How much is a quarter point bump (from 0-0.25% to 0.25%-0.50%) really worth in terms of US dollar strength vs. G7? The fact that US interest rates are going up some time in 2015 is no secret. The secret is, by how much, how often and to what level? Arguably, the 7.8% drop in EURUSD this year is more than adequate compensation for the risk of a quarter-point bump in US rates, possibly six months in the future.


While Ukraine has suffered from enormous levels of unrest this year, global focus has currently turned to tumult in Hong Kong. Photo: AndreyKrav

This week’s US data is widely expected to continue to provide evidence of a rapidly improving economy, with Friday’s nonfarm payrolls report the icing on the cake. Conversely, this week’s Eurozone data is anticipated to be soft, underlining the necessity for additional stimulus by the European Central Bank (ECB). The stimulus question may be answered on Thursday when the ECB releases its monetary policy statement. The FX market is long dollars and has been well rewarded and therefore is likely to be quick to protect its gains. It won’t take much of a deviation from expectations to spook the bulls into a stampede for the exits.

Exit Russia/Ukraine, enter China/Hong Kong

Geopolitical tensions remain elevated despite Russia and Ukraine dialling back the rhetoric and bloodshed. That is probably because China has stepped up to fill the void. China is dealing with major unrest in Hong Kong as students are demanding China keep its 1997 promise to allow Hong Kong to democratically elect its leader rather than have Beijing appoint one. The Chinese leadership responded with riot police and tear gas.The Arab Spring started with a protest in Tunisia, which the Chinese President Xi (not Eleven as an Indian reporter called him) Jinping is fully aware of. He won’t tolerate a China Autumn. Asian emerging market currencies may see some risk aversion volatility but the G7 currencies will ignore the story until troops move in.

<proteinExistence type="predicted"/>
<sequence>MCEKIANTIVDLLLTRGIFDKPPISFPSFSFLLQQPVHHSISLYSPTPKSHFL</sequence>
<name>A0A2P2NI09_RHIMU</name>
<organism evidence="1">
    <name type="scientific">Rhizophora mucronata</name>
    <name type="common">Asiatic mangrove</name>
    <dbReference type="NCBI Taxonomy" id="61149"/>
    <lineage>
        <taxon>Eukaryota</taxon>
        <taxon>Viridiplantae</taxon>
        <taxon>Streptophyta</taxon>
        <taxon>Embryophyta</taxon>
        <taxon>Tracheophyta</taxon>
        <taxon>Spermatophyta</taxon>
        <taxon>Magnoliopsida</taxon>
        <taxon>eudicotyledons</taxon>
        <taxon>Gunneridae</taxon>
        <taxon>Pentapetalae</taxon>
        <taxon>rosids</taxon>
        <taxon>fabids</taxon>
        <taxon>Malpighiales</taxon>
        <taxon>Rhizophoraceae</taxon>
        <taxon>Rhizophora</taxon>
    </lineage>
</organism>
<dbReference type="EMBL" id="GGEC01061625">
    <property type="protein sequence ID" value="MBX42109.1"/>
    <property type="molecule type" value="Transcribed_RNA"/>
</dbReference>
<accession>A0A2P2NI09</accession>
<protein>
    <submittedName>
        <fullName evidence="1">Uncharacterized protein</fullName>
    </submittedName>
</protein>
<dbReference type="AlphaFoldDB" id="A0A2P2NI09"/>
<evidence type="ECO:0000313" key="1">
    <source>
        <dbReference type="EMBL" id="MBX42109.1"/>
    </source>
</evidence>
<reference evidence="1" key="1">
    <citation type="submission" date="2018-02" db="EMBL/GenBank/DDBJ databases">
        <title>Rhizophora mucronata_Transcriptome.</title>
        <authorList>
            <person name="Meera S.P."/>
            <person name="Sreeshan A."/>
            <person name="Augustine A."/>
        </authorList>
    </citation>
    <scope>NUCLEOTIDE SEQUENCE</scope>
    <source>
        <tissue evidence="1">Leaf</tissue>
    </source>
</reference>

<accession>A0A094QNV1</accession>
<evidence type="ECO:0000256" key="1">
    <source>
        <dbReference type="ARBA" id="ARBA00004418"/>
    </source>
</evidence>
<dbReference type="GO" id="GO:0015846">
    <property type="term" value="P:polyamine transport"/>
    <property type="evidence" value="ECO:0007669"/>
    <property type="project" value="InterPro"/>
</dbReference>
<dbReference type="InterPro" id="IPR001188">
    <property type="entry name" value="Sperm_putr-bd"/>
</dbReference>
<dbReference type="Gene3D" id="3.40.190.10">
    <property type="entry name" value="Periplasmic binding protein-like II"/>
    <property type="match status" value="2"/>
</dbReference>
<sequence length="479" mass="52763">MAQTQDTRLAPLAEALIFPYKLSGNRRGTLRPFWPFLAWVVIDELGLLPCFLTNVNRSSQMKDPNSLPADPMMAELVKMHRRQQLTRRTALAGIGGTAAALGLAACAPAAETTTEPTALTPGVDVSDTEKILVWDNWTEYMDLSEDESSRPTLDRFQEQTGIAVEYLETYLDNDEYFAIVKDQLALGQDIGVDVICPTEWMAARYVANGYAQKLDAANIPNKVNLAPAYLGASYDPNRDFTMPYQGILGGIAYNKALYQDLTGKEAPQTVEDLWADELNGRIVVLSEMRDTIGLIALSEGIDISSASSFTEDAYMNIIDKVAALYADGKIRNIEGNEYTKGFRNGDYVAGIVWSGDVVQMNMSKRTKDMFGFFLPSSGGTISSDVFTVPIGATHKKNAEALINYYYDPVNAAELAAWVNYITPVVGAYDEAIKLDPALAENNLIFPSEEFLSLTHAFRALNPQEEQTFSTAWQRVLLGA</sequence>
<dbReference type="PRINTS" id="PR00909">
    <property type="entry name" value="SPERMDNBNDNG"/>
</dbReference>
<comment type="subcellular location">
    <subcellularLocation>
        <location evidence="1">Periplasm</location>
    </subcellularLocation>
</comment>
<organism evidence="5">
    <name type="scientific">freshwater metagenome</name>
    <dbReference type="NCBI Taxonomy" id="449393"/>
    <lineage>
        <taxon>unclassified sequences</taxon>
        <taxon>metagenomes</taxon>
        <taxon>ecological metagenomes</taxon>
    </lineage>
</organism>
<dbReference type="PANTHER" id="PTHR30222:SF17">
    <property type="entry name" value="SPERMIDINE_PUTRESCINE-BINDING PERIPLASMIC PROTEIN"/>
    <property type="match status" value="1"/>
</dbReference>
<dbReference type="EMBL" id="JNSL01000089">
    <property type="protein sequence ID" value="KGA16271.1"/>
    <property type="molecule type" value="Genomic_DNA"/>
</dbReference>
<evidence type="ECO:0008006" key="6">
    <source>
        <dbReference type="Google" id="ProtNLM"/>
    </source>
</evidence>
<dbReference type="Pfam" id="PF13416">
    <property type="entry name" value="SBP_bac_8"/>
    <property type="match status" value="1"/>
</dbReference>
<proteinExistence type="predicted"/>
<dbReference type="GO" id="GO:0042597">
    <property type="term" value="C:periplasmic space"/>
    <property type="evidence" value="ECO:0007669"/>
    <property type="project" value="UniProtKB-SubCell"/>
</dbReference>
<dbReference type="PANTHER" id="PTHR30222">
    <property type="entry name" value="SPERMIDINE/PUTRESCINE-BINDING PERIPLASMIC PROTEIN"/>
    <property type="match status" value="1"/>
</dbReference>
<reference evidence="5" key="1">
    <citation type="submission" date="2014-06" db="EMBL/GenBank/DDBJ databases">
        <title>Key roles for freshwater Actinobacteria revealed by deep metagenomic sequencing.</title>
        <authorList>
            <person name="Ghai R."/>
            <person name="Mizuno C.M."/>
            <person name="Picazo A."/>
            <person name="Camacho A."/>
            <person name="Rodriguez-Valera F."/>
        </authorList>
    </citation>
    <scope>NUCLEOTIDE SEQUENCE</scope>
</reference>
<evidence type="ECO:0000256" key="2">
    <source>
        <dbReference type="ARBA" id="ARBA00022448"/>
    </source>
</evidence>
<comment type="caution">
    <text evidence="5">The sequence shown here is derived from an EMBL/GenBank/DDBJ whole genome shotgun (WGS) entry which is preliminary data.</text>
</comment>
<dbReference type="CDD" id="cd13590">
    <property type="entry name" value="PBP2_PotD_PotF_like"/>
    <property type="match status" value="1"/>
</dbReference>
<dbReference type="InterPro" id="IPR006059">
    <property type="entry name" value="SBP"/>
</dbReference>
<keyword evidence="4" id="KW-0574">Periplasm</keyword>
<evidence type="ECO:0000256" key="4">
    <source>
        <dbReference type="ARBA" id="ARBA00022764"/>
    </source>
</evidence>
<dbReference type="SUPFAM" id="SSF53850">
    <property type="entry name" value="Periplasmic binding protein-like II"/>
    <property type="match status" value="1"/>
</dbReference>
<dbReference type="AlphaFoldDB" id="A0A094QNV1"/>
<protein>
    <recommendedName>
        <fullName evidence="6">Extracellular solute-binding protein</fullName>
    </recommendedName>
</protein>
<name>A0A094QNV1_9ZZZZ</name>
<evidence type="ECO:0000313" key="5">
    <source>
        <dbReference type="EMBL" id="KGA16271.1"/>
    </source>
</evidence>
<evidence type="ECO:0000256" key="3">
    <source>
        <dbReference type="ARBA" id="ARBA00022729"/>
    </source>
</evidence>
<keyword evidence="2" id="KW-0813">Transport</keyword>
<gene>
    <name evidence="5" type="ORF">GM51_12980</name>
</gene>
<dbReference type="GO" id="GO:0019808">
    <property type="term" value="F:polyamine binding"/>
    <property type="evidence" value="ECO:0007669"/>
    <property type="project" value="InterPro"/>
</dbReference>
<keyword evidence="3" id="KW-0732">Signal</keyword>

USDCAD Technical outlook

The intraday USDCAD technicals are bullish while trading above 1.1140, looking for a break of the overnight high at 1.1176 to extend gains through 1.1190 resistance towards 1.1274. However, a move below 1.1140 opens up the risk of a quick drop to 1.1080.

Chart: USDCAD 30-minute
Source: Saxo Bank

Key US data releases

Tuesday: September Consumer Confidence (Forecast, 92.5). A modest increase is expected, which would be the fifth consecutive monthly increase. However, the effect on US dollar trading will be minimal at best.